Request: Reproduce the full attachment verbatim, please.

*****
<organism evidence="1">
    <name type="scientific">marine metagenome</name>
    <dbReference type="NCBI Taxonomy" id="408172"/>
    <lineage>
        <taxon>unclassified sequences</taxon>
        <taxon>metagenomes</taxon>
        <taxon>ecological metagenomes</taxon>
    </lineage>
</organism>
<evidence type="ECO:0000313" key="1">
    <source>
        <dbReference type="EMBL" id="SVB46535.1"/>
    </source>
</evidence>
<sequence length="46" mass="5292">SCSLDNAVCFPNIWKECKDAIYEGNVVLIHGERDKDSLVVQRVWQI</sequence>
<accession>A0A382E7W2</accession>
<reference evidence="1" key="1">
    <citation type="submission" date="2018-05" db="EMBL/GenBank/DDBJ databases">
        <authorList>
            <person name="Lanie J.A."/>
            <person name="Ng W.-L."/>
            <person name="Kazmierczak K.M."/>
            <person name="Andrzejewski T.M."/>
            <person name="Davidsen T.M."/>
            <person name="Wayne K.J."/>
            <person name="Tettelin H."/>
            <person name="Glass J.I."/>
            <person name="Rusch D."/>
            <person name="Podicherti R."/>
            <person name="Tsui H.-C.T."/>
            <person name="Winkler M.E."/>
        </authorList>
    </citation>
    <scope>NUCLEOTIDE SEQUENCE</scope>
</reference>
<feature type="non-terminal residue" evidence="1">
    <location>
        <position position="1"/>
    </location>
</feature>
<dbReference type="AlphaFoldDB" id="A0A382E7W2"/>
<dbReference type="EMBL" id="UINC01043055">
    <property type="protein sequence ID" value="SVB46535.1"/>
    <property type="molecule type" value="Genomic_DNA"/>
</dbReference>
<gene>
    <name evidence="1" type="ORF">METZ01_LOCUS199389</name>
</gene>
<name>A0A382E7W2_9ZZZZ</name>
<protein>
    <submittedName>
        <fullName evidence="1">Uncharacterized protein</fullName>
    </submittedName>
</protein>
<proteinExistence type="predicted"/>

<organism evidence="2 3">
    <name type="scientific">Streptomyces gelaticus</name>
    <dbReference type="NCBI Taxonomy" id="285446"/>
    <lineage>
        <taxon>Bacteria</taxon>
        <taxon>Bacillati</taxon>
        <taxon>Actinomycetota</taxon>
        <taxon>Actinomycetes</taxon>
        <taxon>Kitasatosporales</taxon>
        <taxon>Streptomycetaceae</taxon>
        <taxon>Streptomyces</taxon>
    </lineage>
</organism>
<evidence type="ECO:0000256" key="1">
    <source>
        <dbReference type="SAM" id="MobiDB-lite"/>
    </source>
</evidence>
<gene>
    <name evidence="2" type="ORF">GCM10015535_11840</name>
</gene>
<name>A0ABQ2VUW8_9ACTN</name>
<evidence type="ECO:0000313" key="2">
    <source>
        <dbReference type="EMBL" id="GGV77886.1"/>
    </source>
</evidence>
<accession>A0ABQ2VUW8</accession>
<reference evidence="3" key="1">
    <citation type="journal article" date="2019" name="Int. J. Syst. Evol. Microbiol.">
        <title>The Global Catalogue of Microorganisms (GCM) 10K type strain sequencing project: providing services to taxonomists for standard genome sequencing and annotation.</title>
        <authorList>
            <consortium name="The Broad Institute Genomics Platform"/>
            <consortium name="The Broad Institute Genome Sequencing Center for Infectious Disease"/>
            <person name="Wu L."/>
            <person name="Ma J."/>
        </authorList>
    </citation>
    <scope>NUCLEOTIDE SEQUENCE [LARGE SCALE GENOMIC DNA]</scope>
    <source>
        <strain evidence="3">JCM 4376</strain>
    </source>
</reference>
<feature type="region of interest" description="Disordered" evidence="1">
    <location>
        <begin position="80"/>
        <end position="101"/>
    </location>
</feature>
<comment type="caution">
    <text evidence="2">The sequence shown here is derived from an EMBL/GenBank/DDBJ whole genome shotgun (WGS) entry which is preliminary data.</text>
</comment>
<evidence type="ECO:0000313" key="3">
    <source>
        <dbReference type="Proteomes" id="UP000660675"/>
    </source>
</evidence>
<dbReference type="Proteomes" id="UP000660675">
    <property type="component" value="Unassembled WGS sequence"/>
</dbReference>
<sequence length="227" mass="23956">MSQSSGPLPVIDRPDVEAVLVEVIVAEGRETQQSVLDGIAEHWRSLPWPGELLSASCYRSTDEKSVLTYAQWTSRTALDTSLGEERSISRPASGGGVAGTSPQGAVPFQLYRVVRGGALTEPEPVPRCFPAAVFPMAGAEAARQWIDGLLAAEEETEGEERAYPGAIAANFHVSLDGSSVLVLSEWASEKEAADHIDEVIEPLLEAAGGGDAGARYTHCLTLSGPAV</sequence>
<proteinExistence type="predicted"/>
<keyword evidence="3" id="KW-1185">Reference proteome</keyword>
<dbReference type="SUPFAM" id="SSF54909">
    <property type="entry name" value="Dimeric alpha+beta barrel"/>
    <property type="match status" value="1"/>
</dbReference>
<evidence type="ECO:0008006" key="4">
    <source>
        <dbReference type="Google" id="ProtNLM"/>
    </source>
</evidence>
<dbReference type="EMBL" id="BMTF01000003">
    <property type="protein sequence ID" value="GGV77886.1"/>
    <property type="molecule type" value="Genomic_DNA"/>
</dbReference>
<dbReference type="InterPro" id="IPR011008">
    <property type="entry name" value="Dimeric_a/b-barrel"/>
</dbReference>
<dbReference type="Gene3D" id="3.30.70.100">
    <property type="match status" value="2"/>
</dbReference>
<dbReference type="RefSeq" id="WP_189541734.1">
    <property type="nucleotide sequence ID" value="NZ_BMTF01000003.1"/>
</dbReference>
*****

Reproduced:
<organism evidence="1">
    <name type="scientific">marine metagenome</name>
    <dbReference type="NCBI Taxonomy" id="408172"/>
    <lineage>
        <taxon>unclassified sequences</taxon>
        <taxon>metagenomes</taxon>
        <taxon>ecological metagenomes</taxon>
    </lineage>
</organism>
<evidence type="ECO:0000313" key="1">
    <source>
        <dbReference type="EMBL" id="SVB46535.1"/>
    </source>
</evidence>
<sequence length="46" mass="5292">SCSLDNAVCFPNIWKECKDAIYEGNVVLIHGERDKDSLVVQRVWQI</sequence>
<accession>A0A382E7W2</accession>
<reference evidence="1" key="1">
    <citation type="submission" date="2018-05" db="EMBL/GenBank/DDBJ databases">
        <authorList>
            <person name="Lanie J.A."/>
            <person name="Ng W.-L."/>
            <person name="Kazmierczak K.M."/>
            <person name="Andrzejewski T.M."/>
            <person name="Davidsen T.M."/>
            <person name="Wayne K.J."/>
            <person name="Tettelin H."/>
            <person name="Glass J.I."/>
            <person name="Rusch D."/>
            <person name="Podicherti R."/>
            <person name="Tsui H.-C.T."/>
            <person name="Winkler M.E."/>
        </authorList>
    </citation>
    <scope>NUCLEOTIDE SEQUENCE</scope>
</reference>
<feature type="non-terminal residue" evidence="1">
    <location>
        <position position="1"/>
    </location>
</feature>
<dbReference type="AlphaFoldDB" id="A0A382E7W2"/>
<dbReference type="EMBL" id="UINC01043055">
    <property type="protein sequence ID" value="SVB46535.1"/>
    <property type="molecule type" value="Genomic_DNA"/>
</dbReference>
<gene>
    <name evidence="1" type="ORF">METZ01_LOCUS199389</name>
</gene>
<name>A0A382E7W2_9ZZZZ</name>
<protein>
    <submittedName>
        <fullName evidence="1">Uncharacterized protein</fullName>
    </submittedName>
</protein>
<proteinExistence type="predicted"/>

<organism evidence="2 3">
    <name type="scientific">Streptomyces gelaticus</name>
    <dbReference type="NCBI Taxonomy" id="285446"/>
    <lineage>
        <taxon>Bacteria</taxon>
        <taxon>Bacillati</taxon>
        <taxon>Actinomycetota</taxon>
        <taxon>Actinomycetes</taxon>
        <taxon>Kitasatosporales</taxon>
        <taxon>Streptomycetaceae</taxon>
        <taxon>Streptomyces</taxon>
    </lineage>
</organism>
<evidence type="ECO:0000256" key="1">
    <source>
        <dbReference type="SAM" id="MobiDB-lite"/>
    </source>
</evidence>
<gene>
    <name evidence="2" type="ORF">GCM10015535_11840</name>
</gene>
<name>A0ABQ2VUW8_9ACTN</name>
<evidence type="ECO:0000313" key="2">
    <source>
        <dbReference type="EMBL" id="GGV77886.1"/>
    </source>
</evidence>
<accession>A0ABQ2VUW8</accession>
<reference evidence="3" key="1">
    <citation type="journal article" date="2019" name="Int. J. Syst. Evol. Microbiol.">
        <title>The Global Catalogue of Microorganisms (GCM) 10K type strain sequencing project: providing services to taxonomists for standard genome sequencing and annotation.</title>
        <authorList>
            <consortium name="The Broad Institute Genomics Platform"/>
            <consortium name="The Broad Institute Genome Sequencing Center for Infectious Disease"/>
            <person name="Wu L."/>
            <person name="Ma J."/>
        </authorList>
    </citation>
    <scope>NUCLEOTIDE SEQUENCE [LARGE SCALE GENOMIC DNA]</scope>
    <source>
        <strain evidence="3">JCM 4376</strain>
    </source>
</reference>
<feature type="region of interest" description="Disordered" evidence="1">
    <location>
        <begin position="80"/>
        <end position="101"/>
    </location>
</feature>
<comment type="caution">
    <text evidence="2">The sequence shown here is derived from an EMBL/GenBank/DDBJ whole genome shotgun (WGS) entry which is preliminary data.</text>
</comment>
<evidence type="ECO:0000313" key="3">
    <source>
        <dbReference type="Proteomes" id="UP000660675"/>
    </source>
</evidence>
<dbReference type="Proteomes" id="UP000660675">
    <property type="component" value="Unassembled WGS sequence"/>
</dbReference>
<sequence length="227" mass="23956">MSQSSGPLPVIDRPDVEAVLVEVIVAEGRETQQSVLDGIAEHWRSLPWPGELLSASCYRSTDEKSVLTYAQWTSRTALDTSLGEERSISRPASGGGVAGTSPQGAVPFQLYRVVRGGALTEPEPVPRCFPAAVFPMAGAEAARQWIDGLLAAEEETEGEERAYPGAIAANFHVSLDGSSVLVLSEWASEKEAADHIDEVIEPLLEAAGGGDAGARYTHCLTLSGPAV</sequence>
<proteinExistence type="predicted"/>
<keyword evidence="3" id="KW-1185">Reference proteome</keyword>
<dbReference type="SUPFAM" id="SSF54909">
    <property type="entry name" value="Dimeric alpha+beta barrel"/>
    <property type="match status" value="1"/>
</dbReference>
<evidence type="ECO:0008006" key="4">
    <source>
        <dbReference type="Google" id="ProtNLM"/>
    </source>
</evidence>
<dbReference type="EMBL" id="BMTF01000003">
    <property type="protein sequence ID" value="GGV77886.1"/>
    <property type="molecule type" value="Genomic_DNA"/>
</dbReference>
<dbReference type="InterPro" id="IPR011008">
    <property type="entry name" value="Dimeric_a/b-barrel"/>
</dbReference>
<dbReference type="Gene3D" id="3.30.70.100">
    <property type="match status" value="2"/>
</dbReference>
<dbReference type="RefSeq" id="WP_189541734.1">
    <property type="nucleotide sequence ID" value="NZ_BMTF01000003.1"/>
</dbReference>